Location: Sustainable Perennial Crops LaboratoryTitle: Establishing fungal entomopathogens as endophytes: towards endophytic biological control) Author
Submitted to: Journal of Visualized Experiments
Publication Type: Peer Reviewed Journal
Publication Acceptance Date: 1/15/2013
Publication Date: 4/11/2013
Citation: Parsa, S., Ortiz, V., Vega, F.E. 2013. Establishing fungal entomopathogens as endophytes: towards endophytic biological control. Journal of Visualized Experiments. 74:e50360. Interpretive Summary: The common bean (Phaseolus vulgaris), can be affected by more than 400 pests and 200 pathogens, whose attack is thought to be the most limiting bean production factor across many regions. Accordingly, the common bean may be an excellent candidate crop to examine the full spectrum of endophytic biological control by the fungal insect pathogen Beauveria bassiana. As a first step in this direction, this article describes two inoculation methods (foliar spray or soil drench) effective in introducing Beauveria bassiana as an endophyte in the common bean. This information will be of use to mycologists, entomologists, microbiologists, and practitioners of biological control of insect pests.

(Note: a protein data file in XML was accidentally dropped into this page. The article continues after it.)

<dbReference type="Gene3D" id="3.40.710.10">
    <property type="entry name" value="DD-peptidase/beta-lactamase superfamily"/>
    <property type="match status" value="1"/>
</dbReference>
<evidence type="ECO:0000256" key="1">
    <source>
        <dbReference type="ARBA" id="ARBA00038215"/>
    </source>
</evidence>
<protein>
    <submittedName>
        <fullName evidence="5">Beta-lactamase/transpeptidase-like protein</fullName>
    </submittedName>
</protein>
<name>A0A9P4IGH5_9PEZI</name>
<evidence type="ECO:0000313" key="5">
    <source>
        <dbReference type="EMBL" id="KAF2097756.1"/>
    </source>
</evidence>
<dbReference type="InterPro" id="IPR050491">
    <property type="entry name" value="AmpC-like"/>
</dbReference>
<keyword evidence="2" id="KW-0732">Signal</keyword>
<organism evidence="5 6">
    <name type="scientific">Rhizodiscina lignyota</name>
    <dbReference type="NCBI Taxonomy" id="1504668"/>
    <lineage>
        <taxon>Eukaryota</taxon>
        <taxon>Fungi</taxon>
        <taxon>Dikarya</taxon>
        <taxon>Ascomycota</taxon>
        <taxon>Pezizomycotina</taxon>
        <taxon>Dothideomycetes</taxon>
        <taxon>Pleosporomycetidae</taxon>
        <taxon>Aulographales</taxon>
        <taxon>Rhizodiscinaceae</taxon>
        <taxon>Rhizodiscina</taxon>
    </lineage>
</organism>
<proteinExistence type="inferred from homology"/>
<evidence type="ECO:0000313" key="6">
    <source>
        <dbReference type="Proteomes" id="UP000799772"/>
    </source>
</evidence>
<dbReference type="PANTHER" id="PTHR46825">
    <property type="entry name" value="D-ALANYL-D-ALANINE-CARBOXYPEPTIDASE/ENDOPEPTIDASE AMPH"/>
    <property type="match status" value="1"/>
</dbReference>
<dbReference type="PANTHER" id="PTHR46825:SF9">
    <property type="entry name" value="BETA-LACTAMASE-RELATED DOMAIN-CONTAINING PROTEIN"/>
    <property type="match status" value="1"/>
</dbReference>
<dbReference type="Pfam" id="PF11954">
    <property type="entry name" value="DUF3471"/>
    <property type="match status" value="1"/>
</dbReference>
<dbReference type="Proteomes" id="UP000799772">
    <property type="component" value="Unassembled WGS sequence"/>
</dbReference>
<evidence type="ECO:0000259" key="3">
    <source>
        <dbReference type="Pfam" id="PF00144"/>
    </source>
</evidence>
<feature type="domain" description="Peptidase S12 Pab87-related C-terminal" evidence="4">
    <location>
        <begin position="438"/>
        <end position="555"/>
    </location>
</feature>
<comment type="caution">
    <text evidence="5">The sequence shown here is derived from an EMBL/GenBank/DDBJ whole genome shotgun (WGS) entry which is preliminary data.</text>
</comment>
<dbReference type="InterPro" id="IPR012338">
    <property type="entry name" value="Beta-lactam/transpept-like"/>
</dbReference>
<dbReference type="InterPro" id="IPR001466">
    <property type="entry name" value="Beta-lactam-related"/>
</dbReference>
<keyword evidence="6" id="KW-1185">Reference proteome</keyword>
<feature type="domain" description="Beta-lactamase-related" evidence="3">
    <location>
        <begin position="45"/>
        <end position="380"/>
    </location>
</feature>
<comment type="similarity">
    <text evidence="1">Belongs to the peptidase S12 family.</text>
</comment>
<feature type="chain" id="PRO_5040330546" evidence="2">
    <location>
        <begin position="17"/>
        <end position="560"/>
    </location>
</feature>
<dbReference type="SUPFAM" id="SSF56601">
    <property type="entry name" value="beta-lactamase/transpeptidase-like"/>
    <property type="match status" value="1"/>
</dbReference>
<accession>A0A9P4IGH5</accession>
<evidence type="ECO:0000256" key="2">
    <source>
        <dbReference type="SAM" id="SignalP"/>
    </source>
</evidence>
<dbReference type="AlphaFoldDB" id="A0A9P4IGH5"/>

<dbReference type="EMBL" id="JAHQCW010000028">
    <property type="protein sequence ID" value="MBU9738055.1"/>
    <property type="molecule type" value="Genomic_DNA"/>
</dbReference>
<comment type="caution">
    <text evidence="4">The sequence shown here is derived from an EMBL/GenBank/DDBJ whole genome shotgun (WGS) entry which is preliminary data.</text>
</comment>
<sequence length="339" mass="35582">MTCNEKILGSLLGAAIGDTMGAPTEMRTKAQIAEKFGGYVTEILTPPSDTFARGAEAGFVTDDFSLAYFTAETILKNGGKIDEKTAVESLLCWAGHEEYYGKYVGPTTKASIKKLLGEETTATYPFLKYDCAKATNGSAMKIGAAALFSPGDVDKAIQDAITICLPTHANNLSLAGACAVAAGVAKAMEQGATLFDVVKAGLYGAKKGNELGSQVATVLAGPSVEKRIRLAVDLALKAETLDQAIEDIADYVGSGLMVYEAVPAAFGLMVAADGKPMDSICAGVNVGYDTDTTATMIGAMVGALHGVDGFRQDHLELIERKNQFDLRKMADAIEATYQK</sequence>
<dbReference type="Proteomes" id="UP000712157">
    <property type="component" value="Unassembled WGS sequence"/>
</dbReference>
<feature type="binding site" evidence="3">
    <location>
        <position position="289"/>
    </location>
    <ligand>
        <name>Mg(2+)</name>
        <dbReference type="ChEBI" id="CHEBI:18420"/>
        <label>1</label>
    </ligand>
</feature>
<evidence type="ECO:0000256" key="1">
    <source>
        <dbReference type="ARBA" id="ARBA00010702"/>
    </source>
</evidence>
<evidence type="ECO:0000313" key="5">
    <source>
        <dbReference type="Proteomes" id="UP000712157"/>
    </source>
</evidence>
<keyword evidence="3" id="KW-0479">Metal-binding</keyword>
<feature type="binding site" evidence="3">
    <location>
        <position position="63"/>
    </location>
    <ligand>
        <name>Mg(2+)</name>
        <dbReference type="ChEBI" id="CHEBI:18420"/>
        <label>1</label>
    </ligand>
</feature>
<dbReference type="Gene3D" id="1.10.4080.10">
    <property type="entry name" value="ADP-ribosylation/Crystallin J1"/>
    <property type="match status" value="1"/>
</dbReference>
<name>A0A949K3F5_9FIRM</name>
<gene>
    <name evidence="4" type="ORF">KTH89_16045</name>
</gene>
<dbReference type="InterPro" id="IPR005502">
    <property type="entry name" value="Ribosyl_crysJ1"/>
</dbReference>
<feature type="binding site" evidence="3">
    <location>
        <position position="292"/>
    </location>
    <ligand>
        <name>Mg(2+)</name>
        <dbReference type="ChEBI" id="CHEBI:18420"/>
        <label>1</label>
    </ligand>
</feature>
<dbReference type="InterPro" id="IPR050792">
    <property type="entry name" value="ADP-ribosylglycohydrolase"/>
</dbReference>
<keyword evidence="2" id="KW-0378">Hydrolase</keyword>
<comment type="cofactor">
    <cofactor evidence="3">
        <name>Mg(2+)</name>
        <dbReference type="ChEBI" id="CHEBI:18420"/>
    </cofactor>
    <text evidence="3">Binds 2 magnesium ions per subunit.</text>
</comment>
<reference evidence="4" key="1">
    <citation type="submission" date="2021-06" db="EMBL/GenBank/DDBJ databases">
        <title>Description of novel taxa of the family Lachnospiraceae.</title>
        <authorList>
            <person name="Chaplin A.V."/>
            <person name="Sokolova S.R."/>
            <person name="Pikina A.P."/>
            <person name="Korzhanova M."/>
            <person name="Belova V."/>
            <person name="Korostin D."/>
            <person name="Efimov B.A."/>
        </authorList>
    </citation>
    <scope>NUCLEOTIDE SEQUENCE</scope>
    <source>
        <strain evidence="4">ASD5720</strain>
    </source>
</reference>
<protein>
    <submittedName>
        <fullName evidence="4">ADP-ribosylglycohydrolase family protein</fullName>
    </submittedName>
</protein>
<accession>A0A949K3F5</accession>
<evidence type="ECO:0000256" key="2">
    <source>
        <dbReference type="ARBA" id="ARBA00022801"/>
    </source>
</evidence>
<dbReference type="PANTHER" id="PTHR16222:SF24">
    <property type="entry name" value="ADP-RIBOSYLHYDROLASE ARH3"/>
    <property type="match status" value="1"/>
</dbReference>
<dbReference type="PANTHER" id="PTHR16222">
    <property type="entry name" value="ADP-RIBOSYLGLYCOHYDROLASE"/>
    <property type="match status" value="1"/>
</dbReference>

Technical Abstract: Beauveria basssiana is a fungal entomopathogen with the ability to colonize plants endophytically. As an endophyte, B. bassiana may play a role in protecting plants from herbivory and disease. This protocol demonstrates two inoculation methods to establish B. bassiana endophytically in the common bean (Phaseolus vulgaris), in preparation for subsequent evaluations of endophytic biological control. Plants are grown from surface-sterilized seeds for two weeks before receiving a B. bassiana treatment (or water) applied either as a foliar spray or a soil drench. Two weeks later, the plants are harvested and their leaves, stems and roots are sampled to evaluate endophytic fungal colonization. For this, samples are individually surface sterilized, cut into multiple sections, and incubated in potato dextrose agar media for 20 days. The media is inspected every 2-3 days to observe fungal growth associated with plant sections and record the occurrence of B. bassiana to estimate the extent of its endophytic colonization. Both inoculation methods resulted in endophytic colonization by B. basssiana in over 80% of treated plants. However, the extent of colonization depended on the plant part evaluated and the inoculation method used. Leaves responded best to spray inoculations. Roots, on the other hand, only responded to drench inoculations. Finally, stems responded similarly to both inoculation methods. Beauveria bassiana was not detected in any of the control plants sections.